WASHINGTON — South Carolina's Mignon Clyburn pledged to Congress on Wednesday that she would make the Internet and public airwaves as open as possible for consumers without unnecessarily burdening industry stakeholders in the communications business.
Clyburn, 47, was nominated by President Barack Obama in April to fill a seat on the Federal Communications Commission, an agency with broad authority to regulate Internet communications, the allocation of airwaves, public broadcasting standards and media ownership.
During a Senate committee hearing into her nomination Wednesday, Clyburn said she wants to preserve net neutrality and openness on the Internet, that she would hesitate before allowing more media consolidation and that she wants to foster as much competition as possible in the free market.
"We must ensure that all Americans have access to and can make productive use of the communications tools essential to making the American dream a reality," Clyburn said in her opening statement.
Seated behind Clyburn in a packed Senate hearing room were her father, House Majority Whip Jim Clyburn; her mother, Emily; and her two younger sisters, all supporting Clyburn in her ascension to the national stage.
Also present were Reps. Henry Brown and John Spratt of South Carolina, G.K. Butterfield of North Carolina, Barbara Lee of California, Bennie Thompson of Mississippi and Carolyn Kilpatrick of Michigan.
Clyburn was introduced by home-state Republican Sens. Lindsey Graham and Jim DeMint.
"It's a small state. We all pretty much know each other," Graham told the committee. "All of us who know her and have worked with her throughout the years trust her to be honest with you and to put the best interests of her community ahead of her own."
Mignon Clyburn's parents also won praise from committee members.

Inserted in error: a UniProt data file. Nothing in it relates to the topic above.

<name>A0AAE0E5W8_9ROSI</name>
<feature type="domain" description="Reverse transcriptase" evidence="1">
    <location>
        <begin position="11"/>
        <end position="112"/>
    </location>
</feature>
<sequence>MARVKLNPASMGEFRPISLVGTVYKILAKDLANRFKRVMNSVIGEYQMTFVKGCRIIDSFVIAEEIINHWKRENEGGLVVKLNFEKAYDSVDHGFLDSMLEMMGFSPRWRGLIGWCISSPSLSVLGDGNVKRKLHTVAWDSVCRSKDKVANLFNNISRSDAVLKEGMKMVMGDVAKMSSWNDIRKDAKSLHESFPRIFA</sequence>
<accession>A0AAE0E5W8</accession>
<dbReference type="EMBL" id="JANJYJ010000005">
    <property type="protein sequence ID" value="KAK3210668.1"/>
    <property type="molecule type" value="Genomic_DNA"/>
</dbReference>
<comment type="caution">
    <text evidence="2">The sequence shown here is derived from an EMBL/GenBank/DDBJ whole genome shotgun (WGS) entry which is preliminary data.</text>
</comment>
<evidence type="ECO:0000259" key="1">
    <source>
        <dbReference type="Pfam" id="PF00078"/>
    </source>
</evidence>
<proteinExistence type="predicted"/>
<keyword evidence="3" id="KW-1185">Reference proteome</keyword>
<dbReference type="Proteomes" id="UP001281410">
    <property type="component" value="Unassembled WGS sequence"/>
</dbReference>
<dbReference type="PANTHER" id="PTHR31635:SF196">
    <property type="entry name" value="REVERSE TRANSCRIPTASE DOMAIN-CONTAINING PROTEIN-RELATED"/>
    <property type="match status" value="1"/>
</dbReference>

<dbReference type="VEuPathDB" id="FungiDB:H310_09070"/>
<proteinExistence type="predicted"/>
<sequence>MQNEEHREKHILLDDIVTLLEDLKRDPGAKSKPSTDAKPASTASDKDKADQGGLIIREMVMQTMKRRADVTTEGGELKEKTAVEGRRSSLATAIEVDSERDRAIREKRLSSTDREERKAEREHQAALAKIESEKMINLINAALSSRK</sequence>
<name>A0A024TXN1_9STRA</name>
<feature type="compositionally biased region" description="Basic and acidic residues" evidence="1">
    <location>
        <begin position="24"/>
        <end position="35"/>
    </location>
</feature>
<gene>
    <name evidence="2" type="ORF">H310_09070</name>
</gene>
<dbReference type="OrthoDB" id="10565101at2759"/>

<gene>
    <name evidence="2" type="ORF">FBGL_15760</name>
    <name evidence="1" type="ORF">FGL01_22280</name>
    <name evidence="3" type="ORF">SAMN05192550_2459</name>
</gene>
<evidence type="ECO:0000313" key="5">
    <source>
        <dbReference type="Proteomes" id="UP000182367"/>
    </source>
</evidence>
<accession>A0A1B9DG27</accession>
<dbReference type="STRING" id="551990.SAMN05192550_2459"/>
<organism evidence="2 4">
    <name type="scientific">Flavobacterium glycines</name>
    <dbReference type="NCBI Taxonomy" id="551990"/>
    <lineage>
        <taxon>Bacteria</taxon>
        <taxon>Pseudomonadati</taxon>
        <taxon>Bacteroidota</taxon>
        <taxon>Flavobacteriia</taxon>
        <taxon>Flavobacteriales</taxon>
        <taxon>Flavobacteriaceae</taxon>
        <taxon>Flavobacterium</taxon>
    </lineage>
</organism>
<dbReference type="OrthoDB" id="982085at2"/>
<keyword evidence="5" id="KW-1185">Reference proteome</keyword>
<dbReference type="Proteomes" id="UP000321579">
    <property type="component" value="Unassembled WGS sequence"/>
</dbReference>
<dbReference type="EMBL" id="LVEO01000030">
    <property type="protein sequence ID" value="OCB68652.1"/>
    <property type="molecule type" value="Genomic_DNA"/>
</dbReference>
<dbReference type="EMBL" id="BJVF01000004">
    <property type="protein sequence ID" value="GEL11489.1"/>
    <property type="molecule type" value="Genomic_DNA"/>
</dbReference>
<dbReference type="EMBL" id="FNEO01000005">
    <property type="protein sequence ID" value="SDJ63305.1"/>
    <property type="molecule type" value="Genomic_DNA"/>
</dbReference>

"Representative Clyburn, way to go. You and your wife must have done something really well to raise her," said Sen. John Ensign, a Nevada Republican.
Also testifying at the hearing was Meredith Atwell Baker, an FCC nominee from Texas who previously served at the National Telecommunications and Information Administration.
As nearly 100 industry representatives and advocates crowded into the Senate hearing room, Clyburn said repeatedly that she would seek to strike a balance between over- and under-regulation of broadcast, the Internet and cellular technology.
"Number one, it is the protection of customers, but we must do everything in our power to help spur competition, because at the end of the day, more players in the market will help choices and prices and ultimately consumer services," Clyburn said.
Baker, too, said she would strive for balance.
But their inability to say whether they thought there should be more or less regulation than now exists frustrated Sen. Mike Johanns, a Nebraska Republican.
"I've watched you both struggle with a fundamental question. You want to regulate them more? You want to regulate them less?" he asked. "If you don't strike that right balance, it really does hurt the little guy."
Clyburn now serves on the S.C. Public Service Commission, which regulates utilities. She served 14 years as publisher of a weekly newspaper in Charleston, The Coastal Times.
She and Baker heard senators decry the current state of the FCC, which has been criticized for languishing in its oversight of broadband expansion and the allocation of airwave capacity to emergency agencies.
"The FCC is a broken agency waiting for the right kind of leadership and commission to make it work," said Sen. John Rockefeller, a West Virginia Democrat and chairman of the Senate Committee on Commerce, Science and Transportation.
"I charge both nominees with doing their part to repair this agency," he said.
If recommended by the Senate committee, Baker's and Clyburn's nominations will go to the full Senate for confirmation.